News 256 views last update:6 Aug 2012

Nanotechnology for intelligent bird feed

Poultry is big business in South Carolina, USA and Clemson University scientists are using nanotechnology to keep the birds and consumers healthy.

Diseases in poultry can be reduced by vaccines and medications but this may pose risks to growers and consumers. In addition, each flock has particular health and immunity profiles, so chicks from different breeders do not respond to vaccines and diseases the same way.

Researchers are therefore looking for drug-free alternatives and Clemson scientists have made a promising discovery using nanotechnology. Nanotechnology is tiny science — working with materials 1/100,000th the size of a human hair. Scientists are seeking to shrink materials down to the scale of atoms, creating particles that show promise for making better medicines, faster computers and safer foods.

Intelligent chicken feed
Jeremy Tzeng and Clemson colleagues Fred Stutzenberger, Robert Latour Jr. and Ya-Ping Sun have built nanoparticles that mimic the host cell surface in poultry and locks to the targeted pathogens. The particles then bind together and are purged through the bowel. Tzeng calls it "intelligent chicken feed." "If we use this physical purging, physical removal, we are not using antibiotics so the chance of the microorganism becoming resistant to it is really small," Tzeng said. To protect the discovery, Clemson technology transfer officials are patenting it.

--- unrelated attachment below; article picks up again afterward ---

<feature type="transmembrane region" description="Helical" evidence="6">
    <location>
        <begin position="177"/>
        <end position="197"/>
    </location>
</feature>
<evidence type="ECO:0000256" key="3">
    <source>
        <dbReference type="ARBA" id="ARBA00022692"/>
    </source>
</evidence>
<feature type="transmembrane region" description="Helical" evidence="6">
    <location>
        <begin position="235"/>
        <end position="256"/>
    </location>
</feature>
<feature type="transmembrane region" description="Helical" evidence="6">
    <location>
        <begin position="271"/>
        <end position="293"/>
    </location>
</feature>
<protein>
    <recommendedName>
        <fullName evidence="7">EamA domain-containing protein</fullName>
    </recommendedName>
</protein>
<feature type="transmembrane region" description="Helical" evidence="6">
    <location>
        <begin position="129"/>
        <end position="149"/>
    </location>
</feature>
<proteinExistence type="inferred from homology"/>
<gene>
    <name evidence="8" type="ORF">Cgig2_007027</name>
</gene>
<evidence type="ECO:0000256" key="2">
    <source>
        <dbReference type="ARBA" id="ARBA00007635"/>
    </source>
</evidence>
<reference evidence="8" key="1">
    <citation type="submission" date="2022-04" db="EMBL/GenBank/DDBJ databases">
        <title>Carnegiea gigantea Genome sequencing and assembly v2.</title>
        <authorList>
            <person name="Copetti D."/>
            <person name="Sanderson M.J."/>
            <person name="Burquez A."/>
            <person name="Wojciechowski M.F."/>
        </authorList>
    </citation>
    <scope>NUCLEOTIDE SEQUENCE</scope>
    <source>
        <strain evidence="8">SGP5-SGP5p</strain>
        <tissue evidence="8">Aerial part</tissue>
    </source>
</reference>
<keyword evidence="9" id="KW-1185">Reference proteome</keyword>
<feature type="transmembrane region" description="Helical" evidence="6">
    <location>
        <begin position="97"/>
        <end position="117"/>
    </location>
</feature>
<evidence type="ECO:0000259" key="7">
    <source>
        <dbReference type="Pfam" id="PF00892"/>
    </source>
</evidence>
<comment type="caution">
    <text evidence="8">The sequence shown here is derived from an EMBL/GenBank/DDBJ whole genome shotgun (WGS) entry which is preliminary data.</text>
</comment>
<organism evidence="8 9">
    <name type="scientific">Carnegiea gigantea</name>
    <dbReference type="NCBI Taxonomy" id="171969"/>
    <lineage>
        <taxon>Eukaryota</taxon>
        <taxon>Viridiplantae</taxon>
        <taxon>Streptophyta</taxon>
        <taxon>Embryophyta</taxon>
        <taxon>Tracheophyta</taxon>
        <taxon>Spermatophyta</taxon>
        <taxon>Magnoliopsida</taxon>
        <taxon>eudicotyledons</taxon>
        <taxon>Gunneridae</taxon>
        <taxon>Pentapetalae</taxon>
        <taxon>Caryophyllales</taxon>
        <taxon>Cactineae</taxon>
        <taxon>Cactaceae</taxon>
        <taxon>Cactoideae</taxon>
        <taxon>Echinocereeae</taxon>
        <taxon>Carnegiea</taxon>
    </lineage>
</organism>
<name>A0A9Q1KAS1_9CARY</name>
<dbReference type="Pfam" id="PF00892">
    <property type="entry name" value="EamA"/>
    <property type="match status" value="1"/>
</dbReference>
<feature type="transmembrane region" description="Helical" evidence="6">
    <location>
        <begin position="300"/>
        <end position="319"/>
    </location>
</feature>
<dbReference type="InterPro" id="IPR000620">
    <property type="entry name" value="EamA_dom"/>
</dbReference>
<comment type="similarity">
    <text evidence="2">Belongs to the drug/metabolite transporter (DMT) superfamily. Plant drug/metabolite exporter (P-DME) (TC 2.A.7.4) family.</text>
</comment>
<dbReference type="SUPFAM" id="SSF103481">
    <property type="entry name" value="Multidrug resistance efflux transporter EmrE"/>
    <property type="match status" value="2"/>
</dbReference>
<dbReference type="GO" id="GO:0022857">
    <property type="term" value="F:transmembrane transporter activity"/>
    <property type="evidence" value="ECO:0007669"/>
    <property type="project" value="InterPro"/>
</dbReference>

Tzeng says that it will take more research and testing before the nanoparticle is ready to be used, but in the not-so-distant future, chickens and humans may live better lives due to intelligent chicken feed.

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Clemson University  

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